## January 28, 2019

### Symposium on Compositional Structures 3

#### Posted by John Baez

One of the most lively series of conferences on applied category theory is ‘SYCO’: the Symposium on Compositional Structures. And the next one is coming soon!

• Symposium on Compositional Structures 3, University of Oxford, 27-28 March, 2019.

## January 27, 2019

### On the Magnitude Function of Domains in Euclidean Space, IV: Questions and Examples from a Geometric Analyst’s Perspective (b)

#### Posted by Simon Willerton

*guest post by Heiko Gimperlein and Magnus Goffeng*

This fourth and final blog post concludes our discussion of the magnitude function of Euclidean domains. The previous post and this one discuss the following prototypical open problems that connect magnitude to other fields of mathematics:

**Topology:**In what sense (i.e. in which topology) is the magnitude function continuous in the Euclidean domain?**Geometry:**Can one “magnitude the shape of a drum”?**Analysis:**Is convexity detected by the poles of the magnitude function?

Below the fold we address the geometry and analysis of magnitude. Topological problems, examples and counterexamples were discussed in our third blog post.

## January 25, 2019

### Magnitude Workshop, Edinburgh, July 2019

#### Posted by Tom Leinster

There are always many reasons to visit Edinburgh, especially in the summer
(with the world’s largest arts
festival). But there are more reasons than ever *this* summer: not only are we offering Category Theory
2019,
but we’re also running a workshop on
magnitude. It’s on **Thursday 4 and
Friday 5 July 2019**, which are the two weekdays immediately before the category
theory meeting.

*Click for incredible full image. Photo by Alfred G. Buckham, c. 1920.*

## January 23, 2019

### On the Magnitude Function of Domains in Euclidean Space, III: Questions and Examples from a Geometric Analyst’s Perspective (a)

#### Posted by Simon Willerton

*guest post by Heiko Gimperlein and Magnus Goffeng*

In this third in a series of blog posts on the magnitude function of Euclidean domains, we shall state from a more general perspective and discuss some new problems that we think might lead to a better understanding of magnitude. The starting point for these problems is in the analogy that our work draws between magnitudes and geometric analysis, an analogy we briefly explained in our first and second blogposts.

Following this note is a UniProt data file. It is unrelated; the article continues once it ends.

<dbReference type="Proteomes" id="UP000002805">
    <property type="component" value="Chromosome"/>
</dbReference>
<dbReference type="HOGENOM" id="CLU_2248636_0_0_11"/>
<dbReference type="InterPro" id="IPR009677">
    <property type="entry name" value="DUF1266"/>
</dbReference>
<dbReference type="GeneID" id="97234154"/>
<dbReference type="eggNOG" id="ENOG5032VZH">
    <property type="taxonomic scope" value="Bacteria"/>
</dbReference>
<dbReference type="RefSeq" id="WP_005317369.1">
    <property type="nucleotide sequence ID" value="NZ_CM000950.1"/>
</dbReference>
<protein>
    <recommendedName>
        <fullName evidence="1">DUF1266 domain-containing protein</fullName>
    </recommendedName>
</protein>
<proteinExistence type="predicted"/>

While working on magnitudes several questions arose that we have not been able to answer (yet). As they might lead to interesting connections between magnitudes and other fields of mathematics, we hope that they could be of interest to the readers of this blog. The questions come in three different flavors: topological continuity properties, geometric content and (particularly non-asymptotic) analytic results. We list some prototypical problems:

**Topological:**In what sense (i.e. in which topology) is the magnitude function continuous in the Euclidean domain?**Geometric:**Can one “magnitude the shape of a drum”?**Analytic:**Is convexity detected by the poles of the magnitude function?

Below you find out more about topological problems, examples and counterexamples. A forthcoming post looks into the geometry and analysis of magnitude.

## January 21, 2019

### The Passing of Michael Atiyah and Andrew Ranicki

#### Posted by Simon Willerton

*guest post by Bruce Bartlett*

Michael Atiyah, the celebrated geometer, passed away on Friday 11 January. He was 89 years old. He achieved mathematical fame for the Index Theorem which he proved with Isadore Singer in 1963, his work with Hirzebruch on K-theory, the “Woods Hole” fixed point theorem with Raoul Bott, his classic paper “The Yang-Mills equations over Riemann surfaces” also with Bott, and many other things. He famously also “poached” Edward Witten from theoretical physics into mathematics, and the subjects have never been the same since.

## January 5, 2019

### Applied Category Theory 2019 School

#### Posted by John Baez

Dear scientists, mathematicians, linguists, philosophers, and hackers:

We are writing to let you know about a fantastic opportunity to learn about the emerging interdisciplinary field of applied category theory from some of its leading researchers at the ACT2019 School. It will begin February 18, 2019 and culminate in a meeting in Oxford, July 22–26. Applications are due January 30th; see below for details.

Applied category theory is a topic of interest for a growing community of researchers, interested in studying systems of all sorts using category-theoretic tools. These systems are found in the natural sciences and social sciences, as well as in computer science, linguistics, and engineering. The background and experience of our community’s members is as varied as the systems being studied.

The goal of the ACT2019 School is to help grow this community by pairing ambitious young researchers together with established researchers in order to work on questions, problems, and conjectures in applied category theory.